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Superior Vena Cava Syndrome Medication

  • Author: Todd A Nickloes, DO, FACOS; Chief Editor: Vincent Lopez Rowe, MD  more...
 
Updated: Sep 28, 2015
 

Medication Summary

The goals of pharmacotherapy are to reduce morbidity and to prevent complications.

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Corticosteroids

Class Summary

These agents reduce swelling in patients with cerebral or laryngeal edema.

Dexamethasone (Decadron, Dexasone)

 

Important therapeutic agent in a number of malignant diseases. Exerts biologic action predominately by binding to glucocorticoid receptor. For symptomatic management in tumor-associated edema.

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Thrombolytics

Class Summary

The potential benefits of thrombolytics for the treatment of pulmonary embolism include fast dissolution of physiologically compromising pulmonary emboli, quickened recovery, prevention of recurrent thrombus formation, and rapid restoration of hemodynamic disturbances. For deep vein thrombosis, lysis of the thrombus can prevent pulmonary embolism and permanent pathologic changes, such as venous valvular dysfunction and postphlebitic syndrome.

Urokinase (Abbokinase)

 

Converts plasminogen to plasmin, which degrades fibrin clots, fibrinogen, and other plasma proteins.

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Anticoagulants

Class Summary

In superior vena cava syndrome (SVCS), these agents are used mainly to prevent pulmonary embolism from superior vena cava (SVC) thrombus.

Heparin

 

Inhibits thrombosis by inactivating activated factor X and inhibiting conversion of prothrombin to thrombin.

Warfarin (Coumadin)

 

Inhibits synthesis of vitamin K–dependent coagulation factors (factors II, VII, IX, X).

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Contributor Information and Disclosures
Author

Todd A Nickloes, DO, FACOS Associate Professor, Department of Surgery, Division of Trauma/Critical Care, University of Tennessee Medical Center-Knoxville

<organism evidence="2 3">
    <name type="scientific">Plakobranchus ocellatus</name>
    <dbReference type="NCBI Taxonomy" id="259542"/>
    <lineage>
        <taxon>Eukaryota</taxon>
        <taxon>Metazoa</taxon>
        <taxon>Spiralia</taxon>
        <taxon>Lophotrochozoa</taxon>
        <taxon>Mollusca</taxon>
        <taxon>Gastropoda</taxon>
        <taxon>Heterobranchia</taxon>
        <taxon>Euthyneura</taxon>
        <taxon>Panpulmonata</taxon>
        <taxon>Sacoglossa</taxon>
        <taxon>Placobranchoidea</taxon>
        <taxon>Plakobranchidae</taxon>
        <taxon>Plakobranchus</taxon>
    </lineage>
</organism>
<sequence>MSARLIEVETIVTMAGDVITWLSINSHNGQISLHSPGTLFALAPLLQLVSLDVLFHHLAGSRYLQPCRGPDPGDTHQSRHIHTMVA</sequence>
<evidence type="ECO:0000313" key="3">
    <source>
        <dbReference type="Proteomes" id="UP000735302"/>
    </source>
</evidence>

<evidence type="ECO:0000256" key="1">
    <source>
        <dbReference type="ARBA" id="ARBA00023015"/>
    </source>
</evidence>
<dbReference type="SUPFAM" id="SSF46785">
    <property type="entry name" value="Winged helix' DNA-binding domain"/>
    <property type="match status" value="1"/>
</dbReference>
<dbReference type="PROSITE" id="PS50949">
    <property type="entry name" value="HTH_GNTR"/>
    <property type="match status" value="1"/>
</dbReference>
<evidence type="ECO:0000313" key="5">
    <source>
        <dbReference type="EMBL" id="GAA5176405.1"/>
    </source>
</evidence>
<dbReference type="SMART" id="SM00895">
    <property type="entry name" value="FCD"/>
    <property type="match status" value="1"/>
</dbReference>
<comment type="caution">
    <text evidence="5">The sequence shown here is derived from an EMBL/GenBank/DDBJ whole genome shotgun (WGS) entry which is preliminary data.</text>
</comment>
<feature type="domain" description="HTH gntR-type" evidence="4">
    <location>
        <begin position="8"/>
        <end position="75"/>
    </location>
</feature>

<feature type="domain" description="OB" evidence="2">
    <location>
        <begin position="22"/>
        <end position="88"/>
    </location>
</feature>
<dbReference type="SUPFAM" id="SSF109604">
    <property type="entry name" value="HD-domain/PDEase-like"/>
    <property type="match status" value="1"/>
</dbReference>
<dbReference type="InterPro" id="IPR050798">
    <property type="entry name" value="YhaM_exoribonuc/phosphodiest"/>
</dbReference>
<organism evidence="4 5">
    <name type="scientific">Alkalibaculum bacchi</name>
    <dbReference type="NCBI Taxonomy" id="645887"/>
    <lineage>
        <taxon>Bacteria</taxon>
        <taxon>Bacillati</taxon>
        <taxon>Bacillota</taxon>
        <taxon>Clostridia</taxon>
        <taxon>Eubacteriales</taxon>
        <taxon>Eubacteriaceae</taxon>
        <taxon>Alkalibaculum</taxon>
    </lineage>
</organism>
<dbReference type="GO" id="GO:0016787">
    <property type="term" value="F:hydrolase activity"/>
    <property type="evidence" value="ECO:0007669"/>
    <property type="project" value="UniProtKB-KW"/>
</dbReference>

Todd A Nickloes, DO, FACOS is a member of the following medical societies: American Medical Association, American Osteopathic Association, Association for Academic Surgery, Society of Critical Care Medicine, Society of Laparoendoscopic Surgeons, Southeastern Surgical Congress, Southern Medical Association, Eastern Association for the Surgery of Trauma, American College of Osteopathic Surgeons

Disclosure: Nothing to disclose.

Coauthor(s)

Andre M Kallab, MD Clinical Associate Professor of Oncology, Medical College of Georgia; Consulting Staff, Department of Oncology, Northeast Georgia Diagnostic Clinic

Andre M Kallab, MD is a member of the following medical societies: American College of Physicians, American Medical Association, American Society of Hematology

Disclosure: Nothing to disclose.

LaMar O Mack, MD Resident Physician, Department of Surgery, University of Tennessee Medical Center

LaMar O Mack, MD is a member of the following medical societies: American Urological Association, National Medical Association, Student National Medical Association

Disclosure: Nothing to disclose.

Allan Bernard Dunlap, MD Fellow in Trauma/Surgical Critical Care, University of Tennessee Health Science Center College of Medicine